Here's what I got.
In order for a hydrogen bond to form, you need to have two things
- a hydrogen atom bonded to one of the three most electronegative atoms,
#"N"#, #"O"#, or #"F"#
- an electronegative atom that has one or more lone pairs of electrons
A hydrogen atom bonded to a very electronegative atom will act as a hydrogen bond donor. The electronegative atom that has lone pairs of electrons to spare will act as a hydrogen bond acceptor.
When nitrogen, oxygen, or fluorine bond to hydrogen atoms, the significant difference in electronegativity between these atoms and hydrogen causes partial charges to form.
More specifically, the more electronegative atoms will develop a partial negative charge and the hydrogen atom will develop a partial positive charge.
The partial positive hydrogen atom will then form a hydrogen bond with one lone pair present on another electronegative atom. This happens because the partial positive charge present on the hydrogen atom is attracted to the concentrated negative charge of the lone pair of electrons.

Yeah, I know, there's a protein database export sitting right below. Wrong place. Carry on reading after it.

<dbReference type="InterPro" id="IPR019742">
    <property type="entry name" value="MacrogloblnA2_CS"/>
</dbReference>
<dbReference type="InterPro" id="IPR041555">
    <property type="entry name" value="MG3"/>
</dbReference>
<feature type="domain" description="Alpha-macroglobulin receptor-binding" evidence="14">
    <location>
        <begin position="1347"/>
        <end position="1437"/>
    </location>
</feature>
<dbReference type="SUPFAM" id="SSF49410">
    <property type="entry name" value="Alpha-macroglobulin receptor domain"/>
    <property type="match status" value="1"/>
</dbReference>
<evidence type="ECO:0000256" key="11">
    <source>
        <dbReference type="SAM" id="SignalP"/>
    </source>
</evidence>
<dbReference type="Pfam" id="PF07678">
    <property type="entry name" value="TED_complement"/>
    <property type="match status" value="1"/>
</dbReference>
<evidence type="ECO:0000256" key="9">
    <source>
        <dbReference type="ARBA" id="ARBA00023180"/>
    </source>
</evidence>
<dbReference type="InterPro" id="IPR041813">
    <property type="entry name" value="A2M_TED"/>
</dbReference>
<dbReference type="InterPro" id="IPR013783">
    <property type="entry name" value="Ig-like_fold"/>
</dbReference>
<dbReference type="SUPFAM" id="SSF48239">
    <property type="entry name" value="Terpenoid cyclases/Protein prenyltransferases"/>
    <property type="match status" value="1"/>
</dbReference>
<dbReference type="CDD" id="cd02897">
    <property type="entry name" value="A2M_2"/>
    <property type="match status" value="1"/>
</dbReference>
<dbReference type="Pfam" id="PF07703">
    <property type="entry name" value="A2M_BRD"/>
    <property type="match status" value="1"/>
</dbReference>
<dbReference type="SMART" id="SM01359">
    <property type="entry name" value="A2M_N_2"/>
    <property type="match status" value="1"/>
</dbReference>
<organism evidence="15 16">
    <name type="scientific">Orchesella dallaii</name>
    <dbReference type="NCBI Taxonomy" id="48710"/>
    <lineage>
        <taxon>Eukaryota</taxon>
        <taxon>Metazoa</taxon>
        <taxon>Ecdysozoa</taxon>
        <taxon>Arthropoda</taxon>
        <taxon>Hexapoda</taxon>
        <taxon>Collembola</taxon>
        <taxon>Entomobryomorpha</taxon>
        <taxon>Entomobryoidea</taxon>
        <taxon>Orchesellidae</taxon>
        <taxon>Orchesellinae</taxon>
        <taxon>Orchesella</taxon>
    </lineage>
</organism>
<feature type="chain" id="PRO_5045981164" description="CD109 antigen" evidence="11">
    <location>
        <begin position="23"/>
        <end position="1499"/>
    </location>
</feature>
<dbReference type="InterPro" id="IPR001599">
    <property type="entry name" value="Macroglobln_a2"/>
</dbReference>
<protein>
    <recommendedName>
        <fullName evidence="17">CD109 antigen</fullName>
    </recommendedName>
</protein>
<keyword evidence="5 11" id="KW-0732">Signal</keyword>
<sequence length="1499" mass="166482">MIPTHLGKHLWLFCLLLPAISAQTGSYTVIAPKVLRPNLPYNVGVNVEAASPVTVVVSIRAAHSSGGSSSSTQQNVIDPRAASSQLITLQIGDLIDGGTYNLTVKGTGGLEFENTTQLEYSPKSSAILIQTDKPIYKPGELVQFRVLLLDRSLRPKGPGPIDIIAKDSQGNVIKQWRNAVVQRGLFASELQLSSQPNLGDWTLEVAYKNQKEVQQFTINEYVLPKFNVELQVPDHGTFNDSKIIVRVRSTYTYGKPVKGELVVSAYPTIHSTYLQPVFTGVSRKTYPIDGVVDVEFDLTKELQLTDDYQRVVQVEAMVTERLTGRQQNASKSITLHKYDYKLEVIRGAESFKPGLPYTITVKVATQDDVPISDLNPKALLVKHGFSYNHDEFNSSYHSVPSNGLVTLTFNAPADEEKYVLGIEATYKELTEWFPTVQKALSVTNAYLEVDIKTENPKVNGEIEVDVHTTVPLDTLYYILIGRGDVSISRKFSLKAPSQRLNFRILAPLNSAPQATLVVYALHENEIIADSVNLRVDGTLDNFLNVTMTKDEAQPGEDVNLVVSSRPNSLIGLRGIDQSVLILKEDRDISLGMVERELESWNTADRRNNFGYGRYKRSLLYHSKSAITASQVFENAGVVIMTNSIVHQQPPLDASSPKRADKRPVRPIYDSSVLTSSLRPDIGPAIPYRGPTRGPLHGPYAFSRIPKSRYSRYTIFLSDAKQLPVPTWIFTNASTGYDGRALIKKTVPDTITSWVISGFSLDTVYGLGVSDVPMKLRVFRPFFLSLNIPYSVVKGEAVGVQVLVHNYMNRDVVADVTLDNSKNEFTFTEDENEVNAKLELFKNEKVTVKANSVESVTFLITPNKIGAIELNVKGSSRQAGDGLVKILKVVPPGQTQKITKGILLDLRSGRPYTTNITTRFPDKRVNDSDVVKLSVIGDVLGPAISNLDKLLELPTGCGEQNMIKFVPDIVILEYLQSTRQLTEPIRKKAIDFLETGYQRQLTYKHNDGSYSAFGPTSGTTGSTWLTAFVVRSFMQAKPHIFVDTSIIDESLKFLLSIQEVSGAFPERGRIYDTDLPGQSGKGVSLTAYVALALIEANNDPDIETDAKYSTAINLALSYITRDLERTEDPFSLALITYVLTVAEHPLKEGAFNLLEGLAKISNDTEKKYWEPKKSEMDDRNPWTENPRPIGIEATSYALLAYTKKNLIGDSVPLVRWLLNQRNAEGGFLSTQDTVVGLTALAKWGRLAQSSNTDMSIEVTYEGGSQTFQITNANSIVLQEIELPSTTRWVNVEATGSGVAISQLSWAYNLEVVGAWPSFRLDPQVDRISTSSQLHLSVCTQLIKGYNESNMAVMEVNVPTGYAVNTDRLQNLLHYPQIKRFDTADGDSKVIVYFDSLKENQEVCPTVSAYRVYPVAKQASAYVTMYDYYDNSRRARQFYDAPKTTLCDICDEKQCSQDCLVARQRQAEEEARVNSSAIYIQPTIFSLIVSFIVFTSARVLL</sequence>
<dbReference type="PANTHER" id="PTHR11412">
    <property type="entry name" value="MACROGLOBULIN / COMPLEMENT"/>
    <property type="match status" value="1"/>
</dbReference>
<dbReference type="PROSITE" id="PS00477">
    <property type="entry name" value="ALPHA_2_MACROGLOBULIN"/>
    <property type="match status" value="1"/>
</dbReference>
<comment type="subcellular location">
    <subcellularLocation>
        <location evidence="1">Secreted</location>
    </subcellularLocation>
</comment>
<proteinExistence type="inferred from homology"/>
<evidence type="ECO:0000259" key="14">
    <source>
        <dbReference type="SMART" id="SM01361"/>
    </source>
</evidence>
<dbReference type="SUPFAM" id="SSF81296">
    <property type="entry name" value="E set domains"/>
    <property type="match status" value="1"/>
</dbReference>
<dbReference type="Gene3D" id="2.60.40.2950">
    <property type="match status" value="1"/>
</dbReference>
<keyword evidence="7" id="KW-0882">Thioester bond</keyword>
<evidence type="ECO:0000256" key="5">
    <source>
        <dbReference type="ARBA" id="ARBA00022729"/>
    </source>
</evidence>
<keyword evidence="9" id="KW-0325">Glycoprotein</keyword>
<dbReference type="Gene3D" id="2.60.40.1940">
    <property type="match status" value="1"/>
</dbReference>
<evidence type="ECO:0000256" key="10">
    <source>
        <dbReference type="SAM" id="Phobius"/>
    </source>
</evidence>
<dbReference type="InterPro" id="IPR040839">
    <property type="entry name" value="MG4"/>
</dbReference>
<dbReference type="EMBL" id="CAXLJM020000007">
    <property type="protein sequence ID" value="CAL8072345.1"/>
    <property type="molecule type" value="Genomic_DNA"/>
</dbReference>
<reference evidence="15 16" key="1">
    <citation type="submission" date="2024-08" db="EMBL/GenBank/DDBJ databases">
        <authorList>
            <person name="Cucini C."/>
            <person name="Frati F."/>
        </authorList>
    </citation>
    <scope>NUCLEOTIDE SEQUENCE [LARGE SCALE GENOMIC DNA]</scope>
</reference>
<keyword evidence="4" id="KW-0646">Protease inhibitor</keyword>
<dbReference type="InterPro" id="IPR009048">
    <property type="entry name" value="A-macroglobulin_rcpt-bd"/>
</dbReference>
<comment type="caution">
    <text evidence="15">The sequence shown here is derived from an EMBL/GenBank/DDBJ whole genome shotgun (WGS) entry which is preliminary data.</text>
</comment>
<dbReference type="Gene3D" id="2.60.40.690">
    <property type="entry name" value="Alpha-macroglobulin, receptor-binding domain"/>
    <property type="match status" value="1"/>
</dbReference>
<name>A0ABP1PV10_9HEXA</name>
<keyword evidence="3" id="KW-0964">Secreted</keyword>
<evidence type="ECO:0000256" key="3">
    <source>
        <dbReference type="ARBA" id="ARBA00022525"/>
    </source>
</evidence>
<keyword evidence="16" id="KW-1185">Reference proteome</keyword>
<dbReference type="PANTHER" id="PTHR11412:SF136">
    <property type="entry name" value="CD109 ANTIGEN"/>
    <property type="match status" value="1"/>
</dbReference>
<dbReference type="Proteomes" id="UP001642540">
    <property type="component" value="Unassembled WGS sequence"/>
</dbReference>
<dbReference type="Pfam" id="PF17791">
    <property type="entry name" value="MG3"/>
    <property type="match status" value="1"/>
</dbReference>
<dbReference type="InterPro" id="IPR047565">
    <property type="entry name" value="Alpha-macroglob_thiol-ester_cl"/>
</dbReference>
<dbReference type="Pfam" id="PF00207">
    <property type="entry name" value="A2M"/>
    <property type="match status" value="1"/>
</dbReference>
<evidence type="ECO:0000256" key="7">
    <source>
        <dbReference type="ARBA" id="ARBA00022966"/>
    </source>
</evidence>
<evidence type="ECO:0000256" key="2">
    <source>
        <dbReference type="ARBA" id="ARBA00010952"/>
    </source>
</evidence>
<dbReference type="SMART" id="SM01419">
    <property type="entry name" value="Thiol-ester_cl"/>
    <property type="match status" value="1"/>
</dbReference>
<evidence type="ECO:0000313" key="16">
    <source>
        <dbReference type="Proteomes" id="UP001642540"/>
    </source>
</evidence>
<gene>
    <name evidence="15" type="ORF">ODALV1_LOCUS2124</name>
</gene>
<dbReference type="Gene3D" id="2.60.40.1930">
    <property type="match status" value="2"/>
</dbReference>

You're dealing with a molecule of urea,
In order to find the atoms that can form hydrogen bonds with the partial positive hydrogen atoms of a water molecule, you must look for electronegative atoms that have lone pairs of electrons present.
As you can see, the oxygen atom present on the carbonyl group has two lone pairs of electrons, so it can act as a hydrogen bond acceptor for two partial positive hydrogen atoms, one for each lone pair.
Likewise, the two nitrogen atoms can act as hydrogen bond acceptos because they each have one lone pair of electrons present.
In order to find the atoms that can form hydrogen bonds with the partial negative oxygen atom of a water molecule, you must look for hydrogen atoms bonded to one of the three aforementioned electronegative elements.
As you can see, each
Therefore, an urea molecule has three atoms that can act as hydrogen bond acceptors, and four atoms that can act as hydrogen bond donors.